How Messaging Apps Could Change Social Media

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April was a big month for one-to-one communication. Between Facebook's bot store for Messenger and Kik's messaging app, developments in the social sphere point to online activity happening less in public and more in private groups and messaging apps.

Let's consider the latest statistics on such apps:

  • According to The Economist, over 2.5 billion people have at least one messaging app installed.
  • Messaging market leaders, Facebook Messenger and WhatsApp (also owned by Facebook), have almost one billion monthly users each.
  • WhatsApp users average nearly 200 minutes each week using the service.

There's something about a one-to-one conversation that makes things more personal and trusted - attributes we strive for in our advocacy work daily. While very few organizations have thoroughly explored the dark social trend of messaging apps, brands such as Adidas continue to test the platforms' potential. Their senior director of global brand communications may have said it best:

"WhatsApp was specifically chosen as our research shows that consumers already use the app to create their own micro-communities. Adidas wants to be the most personal brand, so we need to know and understand our consumer in order to have a meaningful relationship."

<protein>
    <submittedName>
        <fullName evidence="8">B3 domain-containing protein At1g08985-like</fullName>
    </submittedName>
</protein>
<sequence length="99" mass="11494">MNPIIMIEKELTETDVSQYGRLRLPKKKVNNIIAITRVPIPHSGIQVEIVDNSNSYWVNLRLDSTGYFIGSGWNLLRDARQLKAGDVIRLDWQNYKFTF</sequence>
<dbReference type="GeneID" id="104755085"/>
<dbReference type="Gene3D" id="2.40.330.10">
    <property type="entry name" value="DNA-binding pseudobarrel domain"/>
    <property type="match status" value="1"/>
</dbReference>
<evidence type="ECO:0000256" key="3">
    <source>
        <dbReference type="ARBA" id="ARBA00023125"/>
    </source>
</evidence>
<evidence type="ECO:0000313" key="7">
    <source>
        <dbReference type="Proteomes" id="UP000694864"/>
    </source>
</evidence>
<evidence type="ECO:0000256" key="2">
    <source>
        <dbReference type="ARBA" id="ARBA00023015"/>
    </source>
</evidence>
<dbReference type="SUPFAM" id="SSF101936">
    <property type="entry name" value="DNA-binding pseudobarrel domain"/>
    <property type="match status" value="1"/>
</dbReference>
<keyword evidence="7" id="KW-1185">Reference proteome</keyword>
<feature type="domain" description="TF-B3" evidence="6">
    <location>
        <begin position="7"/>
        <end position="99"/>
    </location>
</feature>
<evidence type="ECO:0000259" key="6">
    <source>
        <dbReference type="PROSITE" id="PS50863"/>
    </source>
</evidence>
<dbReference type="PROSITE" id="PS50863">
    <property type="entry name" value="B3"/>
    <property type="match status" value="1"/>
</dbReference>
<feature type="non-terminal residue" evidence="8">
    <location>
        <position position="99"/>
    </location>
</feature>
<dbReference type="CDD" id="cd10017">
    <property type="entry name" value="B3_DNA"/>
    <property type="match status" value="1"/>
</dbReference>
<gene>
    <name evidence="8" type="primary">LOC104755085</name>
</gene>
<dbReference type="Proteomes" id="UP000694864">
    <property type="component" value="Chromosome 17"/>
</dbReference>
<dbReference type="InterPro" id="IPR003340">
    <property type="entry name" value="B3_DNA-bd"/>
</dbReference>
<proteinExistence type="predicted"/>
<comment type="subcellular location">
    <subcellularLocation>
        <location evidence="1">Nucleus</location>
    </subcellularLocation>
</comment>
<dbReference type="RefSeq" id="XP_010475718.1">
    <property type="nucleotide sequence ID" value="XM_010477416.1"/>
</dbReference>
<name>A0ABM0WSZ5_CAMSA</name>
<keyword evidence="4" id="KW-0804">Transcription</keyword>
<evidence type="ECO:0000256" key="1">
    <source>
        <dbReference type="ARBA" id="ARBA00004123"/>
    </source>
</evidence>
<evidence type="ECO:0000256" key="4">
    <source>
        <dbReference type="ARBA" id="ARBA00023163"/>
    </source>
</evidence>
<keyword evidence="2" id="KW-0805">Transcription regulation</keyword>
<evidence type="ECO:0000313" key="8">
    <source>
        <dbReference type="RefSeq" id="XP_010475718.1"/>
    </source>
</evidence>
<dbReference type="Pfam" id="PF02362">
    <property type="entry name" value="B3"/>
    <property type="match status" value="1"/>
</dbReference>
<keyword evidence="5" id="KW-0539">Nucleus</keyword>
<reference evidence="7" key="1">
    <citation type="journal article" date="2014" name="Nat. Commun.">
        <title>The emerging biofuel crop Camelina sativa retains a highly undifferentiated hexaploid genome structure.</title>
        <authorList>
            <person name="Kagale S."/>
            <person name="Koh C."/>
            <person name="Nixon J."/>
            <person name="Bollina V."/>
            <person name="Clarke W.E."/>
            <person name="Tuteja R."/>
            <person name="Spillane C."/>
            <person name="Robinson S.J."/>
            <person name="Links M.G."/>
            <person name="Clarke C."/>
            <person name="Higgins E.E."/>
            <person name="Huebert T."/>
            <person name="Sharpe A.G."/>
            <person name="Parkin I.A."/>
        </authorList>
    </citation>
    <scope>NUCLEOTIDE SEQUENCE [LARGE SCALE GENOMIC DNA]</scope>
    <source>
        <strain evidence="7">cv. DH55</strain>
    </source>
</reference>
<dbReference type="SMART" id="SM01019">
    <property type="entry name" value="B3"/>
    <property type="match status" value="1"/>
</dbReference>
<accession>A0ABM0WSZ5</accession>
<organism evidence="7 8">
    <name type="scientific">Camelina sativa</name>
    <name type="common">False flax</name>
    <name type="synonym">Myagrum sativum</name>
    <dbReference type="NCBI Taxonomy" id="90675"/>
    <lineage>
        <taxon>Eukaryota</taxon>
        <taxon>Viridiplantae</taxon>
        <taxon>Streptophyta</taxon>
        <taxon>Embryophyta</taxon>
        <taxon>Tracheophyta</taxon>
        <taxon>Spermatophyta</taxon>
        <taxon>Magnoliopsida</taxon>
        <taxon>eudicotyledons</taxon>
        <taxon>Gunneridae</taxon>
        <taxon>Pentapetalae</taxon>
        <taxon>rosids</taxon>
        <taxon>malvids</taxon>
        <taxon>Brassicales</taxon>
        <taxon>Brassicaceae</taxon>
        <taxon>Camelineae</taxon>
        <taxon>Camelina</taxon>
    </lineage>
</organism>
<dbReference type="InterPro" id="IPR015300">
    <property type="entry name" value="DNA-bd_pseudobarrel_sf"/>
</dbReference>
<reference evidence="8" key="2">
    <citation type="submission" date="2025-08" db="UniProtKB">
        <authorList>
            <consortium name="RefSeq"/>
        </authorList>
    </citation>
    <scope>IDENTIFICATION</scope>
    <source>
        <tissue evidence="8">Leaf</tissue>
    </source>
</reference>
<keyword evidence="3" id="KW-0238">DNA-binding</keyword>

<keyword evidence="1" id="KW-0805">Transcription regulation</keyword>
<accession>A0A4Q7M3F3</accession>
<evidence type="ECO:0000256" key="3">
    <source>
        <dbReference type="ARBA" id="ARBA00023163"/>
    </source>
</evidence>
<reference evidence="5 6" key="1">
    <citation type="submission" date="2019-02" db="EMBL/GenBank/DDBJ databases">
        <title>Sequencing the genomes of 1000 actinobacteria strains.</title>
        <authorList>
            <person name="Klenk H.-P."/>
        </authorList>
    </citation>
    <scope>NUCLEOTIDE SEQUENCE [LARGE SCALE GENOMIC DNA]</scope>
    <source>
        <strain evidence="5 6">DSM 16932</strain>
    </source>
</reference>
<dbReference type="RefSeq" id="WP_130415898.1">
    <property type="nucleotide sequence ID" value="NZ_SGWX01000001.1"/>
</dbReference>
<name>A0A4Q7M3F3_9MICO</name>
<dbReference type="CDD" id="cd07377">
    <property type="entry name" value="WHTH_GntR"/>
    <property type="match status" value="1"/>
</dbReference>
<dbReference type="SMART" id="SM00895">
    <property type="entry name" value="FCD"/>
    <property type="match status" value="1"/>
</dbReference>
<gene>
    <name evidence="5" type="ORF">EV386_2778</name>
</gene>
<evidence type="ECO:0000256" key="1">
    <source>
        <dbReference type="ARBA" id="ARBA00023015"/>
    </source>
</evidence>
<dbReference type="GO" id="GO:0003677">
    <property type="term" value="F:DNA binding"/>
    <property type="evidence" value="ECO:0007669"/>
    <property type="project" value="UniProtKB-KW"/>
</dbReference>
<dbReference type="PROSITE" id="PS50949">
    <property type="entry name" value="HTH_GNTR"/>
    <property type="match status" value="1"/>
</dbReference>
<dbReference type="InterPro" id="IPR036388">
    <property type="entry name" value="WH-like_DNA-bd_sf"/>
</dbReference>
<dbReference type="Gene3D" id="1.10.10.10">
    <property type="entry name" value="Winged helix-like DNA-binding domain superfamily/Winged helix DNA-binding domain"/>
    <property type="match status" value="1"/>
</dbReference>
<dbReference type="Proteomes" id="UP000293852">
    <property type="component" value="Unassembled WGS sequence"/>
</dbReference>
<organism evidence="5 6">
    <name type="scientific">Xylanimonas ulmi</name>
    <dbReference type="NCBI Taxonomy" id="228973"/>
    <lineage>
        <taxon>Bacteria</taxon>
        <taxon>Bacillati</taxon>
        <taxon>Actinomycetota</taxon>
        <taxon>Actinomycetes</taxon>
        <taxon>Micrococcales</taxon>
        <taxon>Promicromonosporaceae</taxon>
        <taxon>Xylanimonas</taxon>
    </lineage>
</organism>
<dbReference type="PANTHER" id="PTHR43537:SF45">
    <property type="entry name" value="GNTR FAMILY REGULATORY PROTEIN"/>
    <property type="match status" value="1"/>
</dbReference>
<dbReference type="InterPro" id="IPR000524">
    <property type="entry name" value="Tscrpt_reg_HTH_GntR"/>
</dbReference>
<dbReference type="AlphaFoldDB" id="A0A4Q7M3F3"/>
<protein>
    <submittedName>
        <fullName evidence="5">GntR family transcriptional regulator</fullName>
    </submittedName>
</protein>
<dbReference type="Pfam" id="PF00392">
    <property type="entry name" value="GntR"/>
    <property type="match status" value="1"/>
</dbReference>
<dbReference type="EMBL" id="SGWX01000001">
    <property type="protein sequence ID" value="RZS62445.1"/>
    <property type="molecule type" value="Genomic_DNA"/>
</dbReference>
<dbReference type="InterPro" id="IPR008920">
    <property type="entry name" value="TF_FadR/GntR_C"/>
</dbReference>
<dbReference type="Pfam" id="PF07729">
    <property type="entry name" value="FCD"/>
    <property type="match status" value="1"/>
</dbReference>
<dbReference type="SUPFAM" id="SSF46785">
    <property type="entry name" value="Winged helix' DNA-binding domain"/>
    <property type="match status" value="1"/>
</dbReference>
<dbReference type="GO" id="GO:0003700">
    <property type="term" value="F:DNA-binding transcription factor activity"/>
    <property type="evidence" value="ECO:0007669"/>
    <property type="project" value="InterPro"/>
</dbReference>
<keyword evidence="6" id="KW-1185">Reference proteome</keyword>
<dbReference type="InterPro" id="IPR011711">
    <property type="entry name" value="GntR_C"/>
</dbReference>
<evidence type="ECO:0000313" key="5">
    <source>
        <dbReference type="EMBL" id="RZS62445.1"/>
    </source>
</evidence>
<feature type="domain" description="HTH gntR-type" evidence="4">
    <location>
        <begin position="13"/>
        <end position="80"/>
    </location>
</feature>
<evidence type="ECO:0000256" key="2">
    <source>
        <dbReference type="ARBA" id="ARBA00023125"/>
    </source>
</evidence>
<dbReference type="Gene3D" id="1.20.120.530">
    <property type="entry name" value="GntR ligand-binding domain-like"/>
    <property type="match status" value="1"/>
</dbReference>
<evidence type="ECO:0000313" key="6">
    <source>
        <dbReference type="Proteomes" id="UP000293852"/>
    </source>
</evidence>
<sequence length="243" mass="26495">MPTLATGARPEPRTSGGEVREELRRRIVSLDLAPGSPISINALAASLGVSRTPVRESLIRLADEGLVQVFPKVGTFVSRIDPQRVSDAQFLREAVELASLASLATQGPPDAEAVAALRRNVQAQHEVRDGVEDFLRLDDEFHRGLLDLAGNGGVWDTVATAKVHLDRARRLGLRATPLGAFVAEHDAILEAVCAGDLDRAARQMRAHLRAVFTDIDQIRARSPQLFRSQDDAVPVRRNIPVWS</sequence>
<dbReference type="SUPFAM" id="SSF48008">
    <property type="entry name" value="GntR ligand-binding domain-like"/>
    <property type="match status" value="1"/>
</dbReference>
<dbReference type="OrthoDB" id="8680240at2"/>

Right now, it's a bit of a mystery as to what type of content can be shared successfully among messaging app users - especially in the advocacy world. Experiences on these platforms remain opt-in, much like email lists, and with that permission comes higher expectations about content relevancy.

Until now, standing out in news feeds has been the primary goal of our digital advocacy strategies. But what about when these feeds are no longer the first place people turn for education and interaction? As our team continues to research applicable strategies, I encourage you to stay up to date on these and other online communications strategies by joining the Digital Advocacy Institute.